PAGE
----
Andean

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Related to Andeans: Andes

An·des

 (ăn′dēz)
A mountain system of western South America extending more than 8,000 km (4,970 mi) from Venezuela to Tierra del Fuego parallel to the Pacific coast. The Andes rise at many points to more than 6,500 m (21,325 ft).

An′de·an (ăn′dē-ən, ăn-dē′ən) adj. & n.

Andean

(ænˈdiːən; ˈændɪən)
adj
(Placename) of, relating to, or resembling the Andes

An•de•an

(ˈæn di ən, ænˈdi-)

adj.
of or pertaining to the Andes.
ThesaurusAntonymsRelated WordsSynonymsLegend:
Adj.1.Andean - relating to the Andes and their inhabitantsAndean - relating to the Andes and their inhabitants
Translations

Andean

[ˈændɪən]
A. ADJandino
B. CPD Andean high plateau Naltiplanicie f andina, altiplano m (LAm) andino

Andean

adjAnden-; Andean countryAndenstaat m
References in periodicals archive ?
While excavating the temple and sculptures, Benfer discovered several astronomical alignments that suggest Andeans used astronomical signs and constellations to guide their agricultural activities.
He indicates that the mural depicts the significance of the fox in Andean myth and astronomy.
But the likelihood of an EU-CAN deal is probably small, especially given the disagreements within the bloc and given market inequalities between the Andeans and the Europeans.
Some of the Andeans may be left in the wild after the others are recaptured at the end of the study to serve as food guides when captive-hatched California condors are released, probably not until at least 1993.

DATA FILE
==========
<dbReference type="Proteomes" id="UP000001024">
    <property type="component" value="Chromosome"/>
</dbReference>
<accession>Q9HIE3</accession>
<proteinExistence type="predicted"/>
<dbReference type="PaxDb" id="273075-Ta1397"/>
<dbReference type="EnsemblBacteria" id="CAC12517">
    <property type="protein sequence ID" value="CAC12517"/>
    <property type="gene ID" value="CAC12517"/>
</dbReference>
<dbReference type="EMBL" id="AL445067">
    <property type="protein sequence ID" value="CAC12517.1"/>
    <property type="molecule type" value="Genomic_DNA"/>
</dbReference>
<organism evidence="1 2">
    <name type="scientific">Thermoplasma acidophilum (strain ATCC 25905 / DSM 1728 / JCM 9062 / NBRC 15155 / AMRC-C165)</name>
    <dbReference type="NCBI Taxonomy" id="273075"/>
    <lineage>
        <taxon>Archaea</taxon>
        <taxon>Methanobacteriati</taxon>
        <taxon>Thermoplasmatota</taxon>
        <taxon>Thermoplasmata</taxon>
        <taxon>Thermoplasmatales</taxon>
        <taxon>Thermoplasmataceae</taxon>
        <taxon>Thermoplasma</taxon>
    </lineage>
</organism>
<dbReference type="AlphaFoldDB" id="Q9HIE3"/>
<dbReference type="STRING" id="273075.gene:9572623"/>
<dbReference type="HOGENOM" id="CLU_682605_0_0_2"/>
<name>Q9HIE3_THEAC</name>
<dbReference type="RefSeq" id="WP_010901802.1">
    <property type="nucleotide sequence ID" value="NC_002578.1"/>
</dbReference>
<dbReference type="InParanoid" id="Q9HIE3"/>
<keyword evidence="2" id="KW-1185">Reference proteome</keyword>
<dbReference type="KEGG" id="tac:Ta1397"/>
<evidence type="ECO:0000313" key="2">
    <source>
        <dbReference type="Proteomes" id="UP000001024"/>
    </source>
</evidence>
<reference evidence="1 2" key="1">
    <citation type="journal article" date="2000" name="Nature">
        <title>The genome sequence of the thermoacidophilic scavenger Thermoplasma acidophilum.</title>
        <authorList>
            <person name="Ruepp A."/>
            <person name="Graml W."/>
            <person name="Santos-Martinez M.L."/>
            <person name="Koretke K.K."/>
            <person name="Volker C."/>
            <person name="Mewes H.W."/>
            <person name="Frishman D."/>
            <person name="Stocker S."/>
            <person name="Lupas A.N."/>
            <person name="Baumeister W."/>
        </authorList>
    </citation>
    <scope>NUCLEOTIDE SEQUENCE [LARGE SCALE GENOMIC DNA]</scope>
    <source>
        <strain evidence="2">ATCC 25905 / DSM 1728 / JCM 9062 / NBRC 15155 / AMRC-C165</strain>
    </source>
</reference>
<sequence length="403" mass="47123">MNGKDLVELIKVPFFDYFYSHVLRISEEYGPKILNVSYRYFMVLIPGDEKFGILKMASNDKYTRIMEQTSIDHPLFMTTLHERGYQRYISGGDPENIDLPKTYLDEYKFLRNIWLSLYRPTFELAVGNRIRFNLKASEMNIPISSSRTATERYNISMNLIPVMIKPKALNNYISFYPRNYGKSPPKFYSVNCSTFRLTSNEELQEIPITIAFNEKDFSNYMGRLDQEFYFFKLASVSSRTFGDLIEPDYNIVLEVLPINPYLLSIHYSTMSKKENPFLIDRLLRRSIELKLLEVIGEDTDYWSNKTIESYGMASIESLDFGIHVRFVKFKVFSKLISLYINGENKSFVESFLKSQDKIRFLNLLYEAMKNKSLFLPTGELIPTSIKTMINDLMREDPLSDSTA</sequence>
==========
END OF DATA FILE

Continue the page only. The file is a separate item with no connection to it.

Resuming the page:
Local Andeans recommended maca and the Spaniards noticed a markedly positive result.
In addition, he gives voice to the many forms of what he labels the "polysensual" history understood by Andeans, which relies upon many forms beyond the written or spoken word.
Most contributors elaborate on the now commonly accepted point that post-conquest Andeans participate(d) in monetarized trade much more broadly and creatively than the long-standing image of the "self-sufficient Indian peasant" had suggested.
While the present volume moves us far beyond earlier models of the interactions between native Andeans and Europeans, this increasing sophistication only points to the need to further disentangle ourselves from the racialized thinking that is as much our own intellectual and cultural legacy as it is a part of Andean history.
In fact, providing security to slaveholders became a lucrative business for Andeans who were willing to help subdue unruly slaves (152).
Gabriela Ramos makes a compelling case that death was at the center of the spiritual encounter between Andeans and Spaniards in colonial Peru.
Part I focusses on three-dimensional statues in churches, which helped Andeans envision the Christian divine, and Part II on two-dimensional paintings, mostly in private homes for personal devotion.
The ambivalence of the conqueror is clear: he wants the Andean leaders to be leaders, like him (otherwise Spain's indirect rule over the Andes wouldn't work), but he wants them to look like Andean leaders, not like him.